Examples of Negative Thoughts in People with Mental Illness
Examples of negative thoughts are not hard to come by in people with mental illness. Although negative thinking doesn’t always mean you have a mental health condition, getting stuck in unhelpful thinking patterns can be indicative of an underlying issue. No one wants to live a life fuelled by negative thoughts. Luckily, the model used in cognitive behavioral therapy (CBT) is proven to help overcome many examples of negative thoughts, particularly in those with mental illness.
Examples of Negative Thoughts: The CBT Model
The CBT model works on the basis that surface thoughts are not to blame for negativity – it’s our emotional reaction that causes us to feel anxious or stressed. You have a thought, which leads to negative emotions, which leads to negative behaviors and physical symptoms of mental illness.
Thought – Emotion – Behavior – Physical symptoms
To use one of the most common negative thinking examples from CBT, imagine your phone rings in the middle of the night. Your surface thought is that something is wrong: this causes you to feel anxious, which leads to you ignoring the phone call. Your anxiety worsens, leading to an increased heart rate, shortness of breath and a feeling of being out of control.
Another person may have the same thought on hearing their phone ring at a late hour. After all, it is not an irrational thought that there might be an emergency or that someone needs help. This person pushes the negative thought aside because it is not useful, and they cannot respond to a situation that hasn’t happened yet. Instead of worrying unnecessarily, this person picks up the phone to find out what the situation is.
Looking at it this way can be reassuring: it’s not that other people don’t have the same thoughts as you, it’s just that they interpret them differently.
How to Manage Your Negative Thoughts
Of course, managing negative thoughts is not as simple as changing your reactions to them ("How to Get Rid of Negative Thoughts. Stop Being Negative"). In fact, CBT works on the basis that we cannot change our emotions – we can only improve our thoughts and behaviors. For example, you might be able to change your physical symptoms by paying attention to your breathing, or you could try to change your behavior by going for a walk or practicing meditation when you feel anxious. You can also learn to change your thoughts, but first, you must be able to identify them.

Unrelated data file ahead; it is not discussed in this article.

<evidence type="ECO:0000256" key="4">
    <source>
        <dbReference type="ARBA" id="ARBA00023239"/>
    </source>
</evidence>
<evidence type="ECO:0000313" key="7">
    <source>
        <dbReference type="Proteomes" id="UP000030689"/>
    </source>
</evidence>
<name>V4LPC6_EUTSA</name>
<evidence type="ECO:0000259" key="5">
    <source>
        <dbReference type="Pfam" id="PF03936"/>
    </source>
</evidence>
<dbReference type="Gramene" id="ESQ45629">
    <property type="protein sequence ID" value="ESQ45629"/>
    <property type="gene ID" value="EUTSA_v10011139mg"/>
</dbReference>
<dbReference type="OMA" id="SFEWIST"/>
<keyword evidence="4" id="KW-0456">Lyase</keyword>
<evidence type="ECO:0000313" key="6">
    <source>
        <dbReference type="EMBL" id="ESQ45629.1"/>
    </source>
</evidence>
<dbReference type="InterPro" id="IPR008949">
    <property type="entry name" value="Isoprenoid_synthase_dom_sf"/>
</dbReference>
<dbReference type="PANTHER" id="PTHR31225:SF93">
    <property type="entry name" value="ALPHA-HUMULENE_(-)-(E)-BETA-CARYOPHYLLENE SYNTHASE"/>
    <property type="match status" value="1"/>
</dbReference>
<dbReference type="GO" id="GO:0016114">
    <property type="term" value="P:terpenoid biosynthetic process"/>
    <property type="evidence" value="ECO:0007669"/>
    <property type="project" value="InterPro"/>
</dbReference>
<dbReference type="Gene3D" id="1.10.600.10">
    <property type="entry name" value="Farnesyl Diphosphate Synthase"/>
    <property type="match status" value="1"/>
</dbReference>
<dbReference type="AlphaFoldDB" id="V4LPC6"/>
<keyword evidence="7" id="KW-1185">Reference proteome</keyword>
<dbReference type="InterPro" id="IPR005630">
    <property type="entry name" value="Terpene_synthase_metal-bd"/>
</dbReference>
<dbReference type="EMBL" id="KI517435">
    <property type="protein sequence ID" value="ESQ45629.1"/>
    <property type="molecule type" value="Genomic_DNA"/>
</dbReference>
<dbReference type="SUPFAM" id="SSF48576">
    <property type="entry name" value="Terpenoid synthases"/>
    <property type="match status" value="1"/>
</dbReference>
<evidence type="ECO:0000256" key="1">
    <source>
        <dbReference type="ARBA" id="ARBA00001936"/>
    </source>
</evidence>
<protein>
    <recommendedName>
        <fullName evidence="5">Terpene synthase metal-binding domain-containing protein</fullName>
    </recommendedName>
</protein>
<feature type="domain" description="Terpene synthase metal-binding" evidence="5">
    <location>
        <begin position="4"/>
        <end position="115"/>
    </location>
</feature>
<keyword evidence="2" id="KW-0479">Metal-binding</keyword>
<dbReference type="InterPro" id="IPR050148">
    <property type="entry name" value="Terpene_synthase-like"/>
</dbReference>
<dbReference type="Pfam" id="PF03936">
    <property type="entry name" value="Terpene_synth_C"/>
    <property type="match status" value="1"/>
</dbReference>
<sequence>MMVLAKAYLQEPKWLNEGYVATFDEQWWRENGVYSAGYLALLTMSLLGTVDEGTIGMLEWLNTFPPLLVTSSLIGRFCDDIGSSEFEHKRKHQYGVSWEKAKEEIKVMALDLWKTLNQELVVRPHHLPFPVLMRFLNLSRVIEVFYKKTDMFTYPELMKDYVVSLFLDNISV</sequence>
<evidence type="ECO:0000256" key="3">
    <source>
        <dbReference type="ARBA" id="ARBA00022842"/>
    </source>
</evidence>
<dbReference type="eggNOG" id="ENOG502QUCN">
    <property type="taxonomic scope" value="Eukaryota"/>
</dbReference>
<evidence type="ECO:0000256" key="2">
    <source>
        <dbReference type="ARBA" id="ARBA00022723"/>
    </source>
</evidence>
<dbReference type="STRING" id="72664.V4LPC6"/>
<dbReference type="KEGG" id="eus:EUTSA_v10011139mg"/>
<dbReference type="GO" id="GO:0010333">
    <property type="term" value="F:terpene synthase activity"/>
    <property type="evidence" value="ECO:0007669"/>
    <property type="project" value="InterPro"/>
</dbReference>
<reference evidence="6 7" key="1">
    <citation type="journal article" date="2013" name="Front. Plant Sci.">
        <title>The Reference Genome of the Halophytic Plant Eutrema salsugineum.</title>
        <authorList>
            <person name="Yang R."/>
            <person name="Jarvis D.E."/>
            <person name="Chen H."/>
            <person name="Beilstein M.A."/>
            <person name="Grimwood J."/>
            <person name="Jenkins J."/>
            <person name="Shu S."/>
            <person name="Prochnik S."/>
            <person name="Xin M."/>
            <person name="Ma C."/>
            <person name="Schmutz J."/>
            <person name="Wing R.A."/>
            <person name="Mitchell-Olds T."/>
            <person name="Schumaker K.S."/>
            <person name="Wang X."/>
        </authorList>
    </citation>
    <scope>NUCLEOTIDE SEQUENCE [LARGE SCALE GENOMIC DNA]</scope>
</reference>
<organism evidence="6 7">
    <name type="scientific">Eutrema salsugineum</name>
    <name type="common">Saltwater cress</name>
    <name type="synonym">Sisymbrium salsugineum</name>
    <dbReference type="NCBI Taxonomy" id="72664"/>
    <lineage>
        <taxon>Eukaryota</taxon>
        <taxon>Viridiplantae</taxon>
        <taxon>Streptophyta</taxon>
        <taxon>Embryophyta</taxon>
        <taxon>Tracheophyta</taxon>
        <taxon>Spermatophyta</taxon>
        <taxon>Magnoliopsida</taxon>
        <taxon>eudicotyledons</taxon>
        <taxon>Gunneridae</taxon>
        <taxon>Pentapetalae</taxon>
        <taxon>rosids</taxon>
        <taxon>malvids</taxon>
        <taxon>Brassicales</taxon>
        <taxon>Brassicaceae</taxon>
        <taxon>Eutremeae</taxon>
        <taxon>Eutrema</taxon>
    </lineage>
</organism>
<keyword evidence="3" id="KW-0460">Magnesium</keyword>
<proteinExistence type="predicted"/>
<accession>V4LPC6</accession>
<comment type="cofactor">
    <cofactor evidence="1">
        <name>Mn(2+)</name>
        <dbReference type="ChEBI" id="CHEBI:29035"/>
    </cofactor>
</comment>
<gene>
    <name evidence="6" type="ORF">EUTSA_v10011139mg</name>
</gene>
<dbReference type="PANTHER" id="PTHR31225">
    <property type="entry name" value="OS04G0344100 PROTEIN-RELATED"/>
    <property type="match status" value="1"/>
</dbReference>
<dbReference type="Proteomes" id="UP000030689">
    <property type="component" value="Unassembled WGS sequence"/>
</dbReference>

Examples of negative thoughts include:
All or nothing: “If this date isn’t successful, I’ll be single forever.”
Overgeneralizing: “I’ve been bad at every single job I’ve had.”
Personalizing: “It’s all my fault.”
Mind reading: “All my friends/co-workers/family think I’m stupid.”
Jumping to conclusions: “My boss doesn’t look happy. She must be about to fire me.”
Catastrophizing: “This is going to be a terrible day.”
Disqualifying the positive: “They have to say nice things about me because they are my friends, but they don’t mean them.”
Should/must/ought to: “I should be a better son/daughter.” “I must start exercising.” “I ought to have a better job.”
You may notice that some of these examples fit into several categories. Next time you have a negative thought, see which unhelpful thinking patterns you can spot.
Making a Negative Thoughts List: Why It Helps
Overcoming negative thoughts isn't about stopping them altogether. These thoughts are automatic and involuntary. Therefore, trying to stop them will only make them more persistent.
For instance, challenge yourself not to think about a white bear for 30 seconds. Did you manage it? Probably not, because this isn’t how the brain works. Instead of trying to stop negative thoughts, you must learn to balance them with a more balanced and pragmatic viewpoint ("What is Thought-Stopping? Therapy, Techniques, Exercises").
Here is an exercise to try. Make a list of all the negative thoughts you experience throughout the day. Before you go to bed, do what the experts say and take your thoughts to court. Ask yourself the following questions about each negative thought:
- Is this thought helpful?
- Can you spot any negative thinking patterns? (e.g., catastrophizing, personalizing, etc.)
- Is there evidence for this thought? If so, what it is?
- Is there evidence against this thought?
- Would you say this to a friend? Would a friend say this to you?
- Are there alternative ways of looking at the situation that is more helpful and realistic?
You may find that examples of negative thinking come up more than you expected. That’s okay. There is no right or wrong way to use this technique, and you don’t have to do it every time. However, by challenging the way you interpret your thoughts, you can learn to change how they affect you over time.
Smith, E. (2018, December 11). Examples of Negative Thoughts in People with Mental Illness, HealthyPlace. Retrieved on 2019, August 18 from https://www.healthyplace.com/self-help/positivity/examples-of-negative-thoughts-in-people-with-mental-illness